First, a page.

The Centers for Medicare and Medicaid Services (CMS) created a program to identify and address the conditions of nursing homes around the country with poor conditions, called the Special Focus Facility (SFF) program. Over 400 nursing homes were considered for increased inspections and potential candidates for the SFF program, but approximately 80 were actually selected. Despite the non-selected homes still-inadequate conditions, the full list of facilities was only recently revealed to the public.
Pennsylvania Senators Bob Casey and Pat Toomey released the list of SFF-candidate nursing homes, which included 20 facilities in Pennsylvania and six facilities in West Virginia. Four of the listed Pennsylvania homes were selected for the SFF program: The Gardens at West Shore, Twin Lakes Rehabilitation and Healthcare Center, The Grove at North Huntingdon, and Falling Spring Nursing and Rehabilitation Center. Of the six nursing homes in West Virginia, one (Trinity Health Care of Logan) was chosen as a subject of the program.
The Special Focus Facility candidate nursing homes in Pennsylvania that were revealed in the report are:
- Willow Terrace (PA)
- The Grove at Latrobe (PA)
- Corner View Nursing and Rehabilitation Center (PA)
- Conner-Williams Nursing Home (PA)
- Shippensburg Health Care Center (PA)
- Cheltenham Nursing and Rehabilitation Center (PA)
- Brighton Rehabilitation and Wellness Center (PA)
- Mountain View Care and Rehabilitation Center (PA)
- Meadow View Nursing Center (PA)
- Chestnut Hill Lodge Health and Rehab Center (PA)
- The Gardens at Blue Ridge (PA)
- Spring Creek Rehabilitation and Nursing Center (PA)
- The Gardens at Stroud (PA)
- Cathedral Village (PA)
- Garden Spring Nursing and Rehabilitation Center (PA)
- William Penn Care Center (PA)
The West Virginia SFF candidates are:
- Parkersburg Center (WV)
- Riverside Health and Rehabilitation Center (WV)
- Dunbar Center (WV)
- Heritage Center (WV)
- Morgantown Health and Rehabilitation Center (WV)
The current list of candidates is extensive, but is a reduction of the approximately 835 candidates that were identified before federal budget cuts in 2014 reduced the scope of the program. In 2010, there were 167 nursing homes actively in the Special Focus Facility (SFF) program. The reduction in facilities that were labeled as in need in the most recent reports does not signify an improvement in the conditions of those homes — following budget cuts, CMS does not have the resources to address the state of as many poorly-maintained facilities as it was able to previously.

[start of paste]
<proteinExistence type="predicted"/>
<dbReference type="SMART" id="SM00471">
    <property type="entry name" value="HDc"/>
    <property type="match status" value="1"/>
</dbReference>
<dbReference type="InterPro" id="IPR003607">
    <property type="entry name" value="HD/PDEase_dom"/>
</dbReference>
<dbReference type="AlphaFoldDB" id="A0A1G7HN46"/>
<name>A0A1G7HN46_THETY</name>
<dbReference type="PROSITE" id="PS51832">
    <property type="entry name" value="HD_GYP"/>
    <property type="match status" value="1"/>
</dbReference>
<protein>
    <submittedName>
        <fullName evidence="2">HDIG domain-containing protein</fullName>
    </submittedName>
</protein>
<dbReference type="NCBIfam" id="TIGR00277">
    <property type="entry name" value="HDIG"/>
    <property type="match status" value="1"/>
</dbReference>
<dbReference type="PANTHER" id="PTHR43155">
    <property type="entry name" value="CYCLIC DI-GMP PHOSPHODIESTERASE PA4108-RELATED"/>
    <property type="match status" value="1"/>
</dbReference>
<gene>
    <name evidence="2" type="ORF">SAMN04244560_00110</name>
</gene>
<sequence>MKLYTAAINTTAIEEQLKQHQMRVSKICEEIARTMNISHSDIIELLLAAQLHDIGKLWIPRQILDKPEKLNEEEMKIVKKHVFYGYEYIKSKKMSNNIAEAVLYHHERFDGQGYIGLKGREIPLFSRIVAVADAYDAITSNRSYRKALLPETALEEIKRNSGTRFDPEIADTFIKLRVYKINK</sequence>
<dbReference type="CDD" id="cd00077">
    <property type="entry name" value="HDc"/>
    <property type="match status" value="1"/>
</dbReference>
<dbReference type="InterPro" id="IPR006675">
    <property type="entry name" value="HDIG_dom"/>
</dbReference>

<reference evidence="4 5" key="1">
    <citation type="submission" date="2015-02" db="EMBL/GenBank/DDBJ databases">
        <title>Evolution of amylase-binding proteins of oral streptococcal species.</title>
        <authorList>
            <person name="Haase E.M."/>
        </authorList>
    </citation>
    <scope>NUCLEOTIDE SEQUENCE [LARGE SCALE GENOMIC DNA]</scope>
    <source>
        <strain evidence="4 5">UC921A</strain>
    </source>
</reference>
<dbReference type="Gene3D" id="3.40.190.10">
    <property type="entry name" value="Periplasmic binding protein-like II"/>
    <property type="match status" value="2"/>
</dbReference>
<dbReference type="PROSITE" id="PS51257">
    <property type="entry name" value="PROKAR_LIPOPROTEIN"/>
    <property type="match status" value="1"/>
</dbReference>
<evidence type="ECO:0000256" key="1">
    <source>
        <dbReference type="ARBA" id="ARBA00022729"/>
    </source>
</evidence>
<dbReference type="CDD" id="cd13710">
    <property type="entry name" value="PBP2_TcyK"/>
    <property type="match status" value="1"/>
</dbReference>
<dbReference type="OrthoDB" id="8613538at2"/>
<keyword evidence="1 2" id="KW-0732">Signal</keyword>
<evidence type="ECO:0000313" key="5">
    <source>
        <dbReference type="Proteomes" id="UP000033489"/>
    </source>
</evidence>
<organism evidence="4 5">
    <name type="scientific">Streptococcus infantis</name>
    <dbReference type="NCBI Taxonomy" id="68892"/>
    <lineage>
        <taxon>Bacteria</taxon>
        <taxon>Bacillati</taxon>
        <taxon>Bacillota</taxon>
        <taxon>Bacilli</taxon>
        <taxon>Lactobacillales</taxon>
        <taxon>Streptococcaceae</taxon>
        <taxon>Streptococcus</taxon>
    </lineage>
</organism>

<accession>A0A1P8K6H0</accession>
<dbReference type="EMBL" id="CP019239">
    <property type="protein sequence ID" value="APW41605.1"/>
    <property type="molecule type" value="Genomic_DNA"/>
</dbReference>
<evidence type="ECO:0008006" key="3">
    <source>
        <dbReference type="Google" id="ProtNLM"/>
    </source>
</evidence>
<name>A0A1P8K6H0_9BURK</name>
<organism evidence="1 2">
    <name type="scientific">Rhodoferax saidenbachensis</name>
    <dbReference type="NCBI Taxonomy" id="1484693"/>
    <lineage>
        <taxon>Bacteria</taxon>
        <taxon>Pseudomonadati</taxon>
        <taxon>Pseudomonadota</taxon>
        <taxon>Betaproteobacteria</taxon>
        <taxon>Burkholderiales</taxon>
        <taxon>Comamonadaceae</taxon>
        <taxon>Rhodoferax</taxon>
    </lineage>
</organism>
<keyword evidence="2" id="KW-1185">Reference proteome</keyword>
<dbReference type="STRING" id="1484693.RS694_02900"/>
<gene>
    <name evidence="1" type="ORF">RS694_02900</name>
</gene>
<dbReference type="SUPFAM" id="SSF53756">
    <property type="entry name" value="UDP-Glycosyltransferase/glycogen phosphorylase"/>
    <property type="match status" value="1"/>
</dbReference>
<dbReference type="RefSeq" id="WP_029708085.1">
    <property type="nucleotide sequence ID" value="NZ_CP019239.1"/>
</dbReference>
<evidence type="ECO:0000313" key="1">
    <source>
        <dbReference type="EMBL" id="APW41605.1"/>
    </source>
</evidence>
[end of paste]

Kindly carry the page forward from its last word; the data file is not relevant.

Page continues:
Nursing homes with systemic issues of abuse, neglect, cleanliness, safety, and other measures of quality make up about 3% of the over 15,700 facilities in the United States, reports The Morning Call. The federal government’s transparency on the conditions of nursing homes, and action in response to inadequacies, leaves the public with much to be desired. Before Senators Casey and Toomey published the report on SFF candidates, only information on selected facilities was available. Still, government resources on low-quality nursing homes are lacking in further details of facilities’ conditions, foregoing even a star-rating system to alert families of the level of deficiency that exists in problem care centers.
The Senate report exposed a deeply-ingrained issue that exists in America’s nursing homes. Over a million people in the U.S. live in elderly care facilities, and many are subjected to poor conditions, neglect, and abuse. The negligence of nursing home staff and regulatory agencies continually endangers older people in need.
At Robert Peirce & Associates, P.C., we advocate for victims of nursing home abuse and neglect throughout Pennsylvania and West Virginia. Contact us if you have a case.
Call (844) 383-0565 or use our contact formto schedule a free consultation with our attorneys. We are available 24/7 via phone.